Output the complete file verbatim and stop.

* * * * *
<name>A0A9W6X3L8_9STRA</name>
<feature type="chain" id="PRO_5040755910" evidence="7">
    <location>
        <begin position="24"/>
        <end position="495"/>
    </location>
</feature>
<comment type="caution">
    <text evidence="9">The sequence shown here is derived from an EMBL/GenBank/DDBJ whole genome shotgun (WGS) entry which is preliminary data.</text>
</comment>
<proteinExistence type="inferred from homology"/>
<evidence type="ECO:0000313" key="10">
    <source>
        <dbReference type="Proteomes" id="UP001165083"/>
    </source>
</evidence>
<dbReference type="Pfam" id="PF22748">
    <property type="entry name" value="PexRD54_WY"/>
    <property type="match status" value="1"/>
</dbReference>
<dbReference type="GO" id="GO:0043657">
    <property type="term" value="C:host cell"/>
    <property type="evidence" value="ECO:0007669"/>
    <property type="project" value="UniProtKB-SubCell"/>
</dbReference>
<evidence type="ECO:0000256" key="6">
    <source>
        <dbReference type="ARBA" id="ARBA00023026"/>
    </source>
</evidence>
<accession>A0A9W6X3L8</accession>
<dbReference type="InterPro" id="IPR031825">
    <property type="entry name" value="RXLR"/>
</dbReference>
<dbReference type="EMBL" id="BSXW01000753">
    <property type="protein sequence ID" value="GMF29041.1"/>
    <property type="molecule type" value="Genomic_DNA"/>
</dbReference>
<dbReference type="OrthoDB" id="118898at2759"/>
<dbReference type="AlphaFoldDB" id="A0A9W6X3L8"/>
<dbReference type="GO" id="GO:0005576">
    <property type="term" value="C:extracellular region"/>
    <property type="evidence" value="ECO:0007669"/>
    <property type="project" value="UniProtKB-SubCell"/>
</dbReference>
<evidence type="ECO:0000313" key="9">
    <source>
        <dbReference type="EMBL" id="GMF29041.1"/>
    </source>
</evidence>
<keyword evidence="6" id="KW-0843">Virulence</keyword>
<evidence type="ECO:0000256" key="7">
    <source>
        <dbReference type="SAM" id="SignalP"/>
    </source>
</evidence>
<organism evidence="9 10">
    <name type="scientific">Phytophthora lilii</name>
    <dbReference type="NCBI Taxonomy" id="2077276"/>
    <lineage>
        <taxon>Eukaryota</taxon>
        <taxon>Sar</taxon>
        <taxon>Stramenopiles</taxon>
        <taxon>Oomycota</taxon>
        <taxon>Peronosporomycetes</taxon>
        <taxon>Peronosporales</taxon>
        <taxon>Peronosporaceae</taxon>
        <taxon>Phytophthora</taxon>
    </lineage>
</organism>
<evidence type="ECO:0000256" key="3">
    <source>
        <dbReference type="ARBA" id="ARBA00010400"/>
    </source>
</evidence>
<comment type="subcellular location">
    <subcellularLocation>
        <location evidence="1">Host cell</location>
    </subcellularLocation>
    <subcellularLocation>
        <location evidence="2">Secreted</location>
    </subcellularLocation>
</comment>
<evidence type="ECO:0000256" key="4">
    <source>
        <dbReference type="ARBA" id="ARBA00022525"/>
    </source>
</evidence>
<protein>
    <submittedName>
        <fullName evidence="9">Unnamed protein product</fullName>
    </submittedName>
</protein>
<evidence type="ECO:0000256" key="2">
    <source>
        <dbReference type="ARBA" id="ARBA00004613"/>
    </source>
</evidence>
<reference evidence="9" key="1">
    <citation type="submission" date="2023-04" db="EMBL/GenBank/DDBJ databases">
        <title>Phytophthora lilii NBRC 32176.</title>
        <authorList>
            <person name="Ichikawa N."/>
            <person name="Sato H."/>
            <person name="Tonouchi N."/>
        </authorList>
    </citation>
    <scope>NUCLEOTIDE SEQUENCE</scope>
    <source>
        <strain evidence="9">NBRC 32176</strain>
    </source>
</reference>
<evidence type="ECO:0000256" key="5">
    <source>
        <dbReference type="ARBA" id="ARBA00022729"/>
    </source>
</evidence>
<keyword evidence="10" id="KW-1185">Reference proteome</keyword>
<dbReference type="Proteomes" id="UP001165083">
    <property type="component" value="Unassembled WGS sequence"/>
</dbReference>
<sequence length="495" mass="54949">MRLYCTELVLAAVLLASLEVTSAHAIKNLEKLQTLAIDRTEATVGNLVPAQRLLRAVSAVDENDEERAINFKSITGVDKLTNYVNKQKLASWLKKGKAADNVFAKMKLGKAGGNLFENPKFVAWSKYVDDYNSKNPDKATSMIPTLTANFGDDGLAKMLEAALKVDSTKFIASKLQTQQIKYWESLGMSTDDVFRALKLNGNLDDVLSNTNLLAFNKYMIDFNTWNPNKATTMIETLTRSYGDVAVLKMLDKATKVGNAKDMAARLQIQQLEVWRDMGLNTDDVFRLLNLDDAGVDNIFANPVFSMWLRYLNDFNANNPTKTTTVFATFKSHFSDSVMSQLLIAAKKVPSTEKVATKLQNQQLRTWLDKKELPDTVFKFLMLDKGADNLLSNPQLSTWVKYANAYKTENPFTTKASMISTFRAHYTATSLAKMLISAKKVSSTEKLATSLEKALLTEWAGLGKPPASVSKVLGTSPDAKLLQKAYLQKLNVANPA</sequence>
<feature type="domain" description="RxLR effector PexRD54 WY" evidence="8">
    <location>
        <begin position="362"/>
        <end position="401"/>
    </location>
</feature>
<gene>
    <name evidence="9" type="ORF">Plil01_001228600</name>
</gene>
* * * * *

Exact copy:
<name>A0A9W6X3L8_9STRA</name>
<feature type="chain" id="PRO_5040755910" evidence="7">
    <location>
        <begin position="24"/>
        <end position="495"/>
    </location>
</feature>
<comment type="caution">
    <text evidence="9">The sequence shown here is derived from an EMBL/GenBank/DDBJ whole genome shotgun (WGS) entry which is preliminary data.</text>
</comment>
<proteinExistence type="inferred from homology"/>
<evidence type="ECO:0000313" key="10">
    <source>
        <dbReference type="Proteomes" id="UP001165083"/>
    </source>
</evidence>
<dbReference type="Pfam" id="PF22748">
    <property type="entry name" value="PexRD54_WY"/>
    <property type="match status" value="1"/>
</dbReference>
<dbReference type="GO" id="GO:0043657">
    <property type="term" value="C:host cell"/>
    <property type="evidence" value="ECO:0007669"/>
    <property type="project" value="UniProtKB-SubCell"/>
</dbReference>
<evidence type="ECO:0000256" key="6">
    <source>
        <dbReference type="ARBA" id="ARBA00023026"/>
    </source>
</evidence>
<accession>A0A9W6X3L8</accession>
<dbReference type="InterPro" id="IPR031825">
    <property type="entry name" value="RXLR"/>
</dbReference>
<dbReference type="EMBL" id="BSXW01000753">
    <property type="protein sequence ID" value="GMF29041.1"/>
    <property type="molecule type" value="Genomic_DNA"/>
</dbReference>
<dbReference type="OrthoDB" id="118898at2759"/>
<dbReference type="AlphaFoldDB" id="A0A9W6X3L8"/>
<dbReference type="GO" id="GO:0005576">
    <property type="term" value="C:extracellular region"/>
    <property type="evidence" value="ECO:0007669"/>
    <property type="project" value="UniProtKB-SubCell"/>
</dbReference>
<evidence type="ECO:0000313" key="9">
    <source>
        <dbReference type="EMBL" id="GMF29041.1"/>
    </source>
</evidence>
<keyword evidence="6" id="KW-0843">Virulence</keyword>
<evidence type="ECO:0000256" key="7">
    <source>
        <dbReference type="SAM" id="SignalP"/>
    </source>
</evidence>
<organism evidence="9 10">
    <name type="scientific">Phytophthora lilii</name>
    <dbReference type="NCBI Taxonomy" id="2077276"/>
    <lineage>
        <taxon>Eukaryota</taxon>
        <taxon>Sar</taxon>
        <taxon>Stramenopiles</taxon>
        <taxon>Oomycota</taxon>
        <taxon>Peronosporomycetes</taxon>
        <taxon>Peronosporales</taxon>
        <taxon>Peronosporaceae</taxon>
        <taxon>Phytophthora</taxon>
    </lineage>
</organism>
<evidence type="ECO:0000256" key="3">
    <source>
        <dbReference type="ARBA" id="ARBA00010400"/>
    </source>
</evidence>
<comment type="subcellular location">
    <subcellularLocation>
        <location evidence="1">Host cell</location>
    </subcellularLocation>
    <subcellularLocation>
        <location evidence="2">Secreted</location>
    </subcellularLocation>
</comment>
<evidence type="ECO:0000256" key="4">
    <source>
        <dbReference type="ARBA" id="ARBA00022525"/>
    </source>
</evidence>
<protein>
    <submittedName>
        <fullName evidence="9">Unnamed protein product</fullName>
    </submittedName>
</protein>
<evidence type="ECO:0000256" key="2">
    <source>
        <dbReference type="ARBA" id="ARBA00004613"/>
    </source>
</evidence>
<reference evidence="9" key="1">
    <citation type="submission" date="2023-04" db="EMBL/GenBank/DDBJ databases">
        <title>Phytophthora lilii NBRC 32176.</title>
        <authorList>
            <person name="Ichikawa N."/>
            <person name="Sato H."/>
            <person name="Tonouchi N."/>
        </authorList>
    </citation>
    <scope>NUCLEOTIDE SEQUENCE</scope>
    <source>
        <strain evidence="9">NBRC 32176</strain>
    </source>
</reference>
<evidence type="ECO:0000256" key="5">
    <source>
        <dbReference type="ARBA" id="ARBA00022729"/>
    </source>
</evidence>
<keyword evidence="10" id="KW-1185">Reference proteome</keyword>
<dbReference type="Proteomes" id="UP001165083">
    <property type="component" value="Unassembled WGS sequence"/>
</dbReference>
<sequence length="495" mass="54949">MRLYCTELVLAAVLLASLEVTSAHAIKNLEKLQTLAIDRTEATVGNLVPAQRLLRAVSAVDENDEERAINFKSITGVDKLTNYVNKQKLASWLKKGKAADNVFAKMKLGKAGGNLFENPKFVAWSKYVDDYNSKNPDKATSMIPTLTANFGDDGLAKMLEAALKVDSTKFIASKLQTQQIKYWESLGMSTDDVFRALKLNGNLDDVLSNTNLLAFNKYMIDFNTWNPNKATTMIETLTRSYGDVAVLKMLDKATKVGNAKDMAARLQIQQLEVWRDMGLNTDDVFRLLNLDDAGVDNIFANPVFSMWLRYLNDFNANNPTKTTTVFATFKSHFSDSVMSQLLIAAKKVPSTEKVATKLQNQQLRTWLDKKELPDTVFKFLMLDKGADNLLSNPQLSTWVKYANAYKTENPFTTKASMISTFRAHYTATSLAKMLISAKKVSSTEKLATSLEKALLTEWAGLGKPPASVSKVLGTSPDAKLLQKAYLQKLNVANPA</sequence>
<feature type="domain" description="RxLR effector PexRD54 WY" evidence="8">
    <location>
        <begin position="362"/>
        <end position="401"/>
    </location>
</feature>
<gene>
    <name evidence="9" type="ORF">Plil01_001228600</name>
</gene>